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J Hum Genet. 2014 Jun;59(6):326-31. doi: 10.1038/jhg.2014.27. Epub 2014 May 1.

Compilation of copy number variants identified in phenotypically normal and parous Japanese women.

Author information

1
Department of Maternal-Fetal Biology, National Research Institute for Child Health and Development, Tokyo, Japan.
2
Department of Obstetrics and Gynecology, School of Medicine, Keio University, Tokyo, Japan.
3
Department of Obstetrics and Gynecology, St Marianna University School of Medicine, Kanagawa, Japan.
4
Department of Obstetrics and Gynecology, Graduate School of Medical Sciences, Kyushu University, Fukuoka, Japan.
5
Department of Obstetrics and Gynecology, Miyazaki Prefectural Miyazaki Hospital, Miyazaki, Japan.
6
Department of Obstetrics and Gynecology, University of Toyama, Toyama, Japan.
7
Department of Maternal-Fetal and Neonatal Medicine, National Center for Child Health and Development, Tokyo, Japan.
8
Illumina KK, Tokyo, Japan.
9
Department of Reproductive Biology and Pathology, National Research Institute for Child Health and Development, Tokyo, Japan.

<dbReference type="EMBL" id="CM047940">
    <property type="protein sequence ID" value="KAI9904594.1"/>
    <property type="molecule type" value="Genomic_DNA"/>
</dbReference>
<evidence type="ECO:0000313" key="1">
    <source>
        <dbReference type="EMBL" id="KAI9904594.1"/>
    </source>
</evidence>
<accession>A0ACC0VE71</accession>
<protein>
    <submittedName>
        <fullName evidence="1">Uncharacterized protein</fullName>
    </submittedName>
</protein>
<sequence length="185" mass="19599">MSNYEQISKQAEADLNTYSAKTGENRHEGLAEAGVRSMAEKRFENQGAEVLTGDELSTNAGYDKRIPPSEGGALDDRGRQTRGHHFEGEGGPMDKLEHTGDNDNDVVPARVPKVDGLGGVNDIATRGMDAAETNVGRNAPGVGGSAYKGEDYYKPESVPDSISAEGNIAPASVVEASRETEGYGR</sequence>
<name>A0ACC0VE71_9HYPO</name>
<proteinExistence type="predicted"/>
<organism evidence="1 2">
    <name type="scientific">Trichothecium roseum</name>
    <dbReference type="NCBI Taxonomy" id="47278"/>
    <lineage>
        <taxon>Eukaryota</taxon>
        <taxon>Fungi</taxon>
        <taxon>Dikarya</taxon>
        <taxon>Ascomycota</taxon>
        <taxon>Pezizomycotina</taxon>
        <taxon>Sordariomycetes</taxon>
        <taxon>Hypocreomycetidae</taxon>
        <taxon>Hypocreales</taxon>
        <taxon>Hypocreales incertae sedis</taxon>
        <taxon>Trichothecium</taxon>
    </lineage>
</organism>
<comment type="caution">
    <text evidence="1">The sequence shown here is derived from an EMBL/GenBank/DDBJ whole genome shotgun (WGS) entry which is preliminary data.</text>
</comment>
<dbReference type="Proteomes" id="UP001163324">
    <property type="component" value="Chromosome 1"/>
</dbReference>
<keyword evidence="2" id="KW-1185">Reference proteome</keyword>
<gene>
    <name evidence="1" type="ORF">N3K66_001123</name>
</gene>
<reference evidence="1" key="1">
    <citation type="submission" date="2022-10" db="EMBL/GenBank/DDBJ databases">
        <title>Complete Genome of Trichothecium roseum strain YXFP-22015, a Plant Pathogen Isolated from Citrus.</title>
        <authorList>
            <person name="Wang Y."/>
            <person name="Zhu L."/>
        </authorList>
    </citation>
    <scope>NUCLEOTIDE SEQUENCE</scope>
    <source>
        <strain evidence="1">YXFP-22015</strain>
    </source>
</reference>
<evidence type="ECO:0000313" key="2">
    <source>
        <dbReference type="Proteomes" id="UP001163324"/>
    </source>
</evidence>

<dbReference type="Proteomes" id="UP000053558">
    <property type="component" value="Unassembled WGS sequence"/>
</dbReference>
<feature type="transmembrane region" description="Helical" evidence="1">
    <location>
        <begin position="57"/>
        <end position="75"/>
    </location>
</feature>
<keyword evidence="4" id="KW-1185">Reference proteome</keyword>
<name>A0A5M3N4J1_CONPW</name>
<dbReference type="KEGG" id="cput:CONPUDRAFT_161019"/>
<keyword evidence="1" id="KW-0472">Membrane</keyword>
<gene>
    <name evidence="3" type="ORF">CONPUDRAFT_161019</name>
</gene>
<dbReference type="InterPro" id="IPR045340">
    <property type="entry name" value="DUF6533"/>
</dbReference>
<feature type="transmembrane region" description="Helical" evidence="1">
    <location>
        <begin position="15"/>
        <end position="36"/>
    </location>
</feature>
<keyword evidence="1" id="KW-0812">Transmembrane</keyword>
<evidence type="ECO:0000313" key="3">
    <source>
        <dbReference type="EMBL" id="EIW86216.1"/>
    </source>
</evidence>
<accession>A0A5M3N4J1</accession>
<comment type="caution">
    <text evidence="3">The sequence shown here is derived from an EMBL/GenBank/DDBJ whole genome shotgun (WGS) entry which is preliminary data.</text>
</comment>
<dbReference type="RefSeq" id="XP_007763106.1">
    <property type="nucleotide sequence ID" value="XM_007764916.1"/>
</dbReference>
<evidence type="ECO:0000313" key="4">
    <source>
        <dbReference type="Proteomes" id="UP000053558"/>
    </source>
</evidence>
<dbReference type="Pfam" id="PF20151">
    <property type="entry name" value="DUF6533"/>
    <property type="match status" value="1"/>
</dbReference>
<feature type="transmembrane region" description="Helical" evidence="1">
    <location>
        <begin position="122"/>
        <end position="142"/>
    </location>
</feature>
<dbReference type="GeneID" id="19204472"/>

10
Department of Systems BioMedicine, National Research Institute for Child Health and Development, Tokyo, Japan.

Abstract

With increasing public concern about infertility and the frequent involvement of chromosomal anomalies in miscarriage, analyses of copy number variations (CNVs) have been used to identify the genomic regions responsible for each process of childbearing. Although associations between CNVs and diseases have been reported, many CNVs have also been identified in healthy individuals. Like other types of mutations, phenotypically indefinite CNVs may have been retained and accumulated during anthropogenesis. Therefore to distinguish causative variants from other variants is a formidable task. Furthermore, because previous studies have predominantly focused on European and African populations, comprehensive detection of common Asian CNVs is eagerly awaited. Here, using a high-resolution genotyping array and samples from 411 Japanese women with normal parity without significant complications, we have compiled 1043 copy number variable regions. In total, the collected regions cover 164 Mb, or up to 0.5% of the genome. The copy number differences in these regions may be irrelevant not only to infertility but also to a wide range of diseases. The utility of this resource in reducing the candidate pathogenetic variants, especially in Japanese subjects, is also demonstrated.

PMID:
24785687
DOI:
10.1038/jhg.2014.27
[Indexed for MEDLINE]
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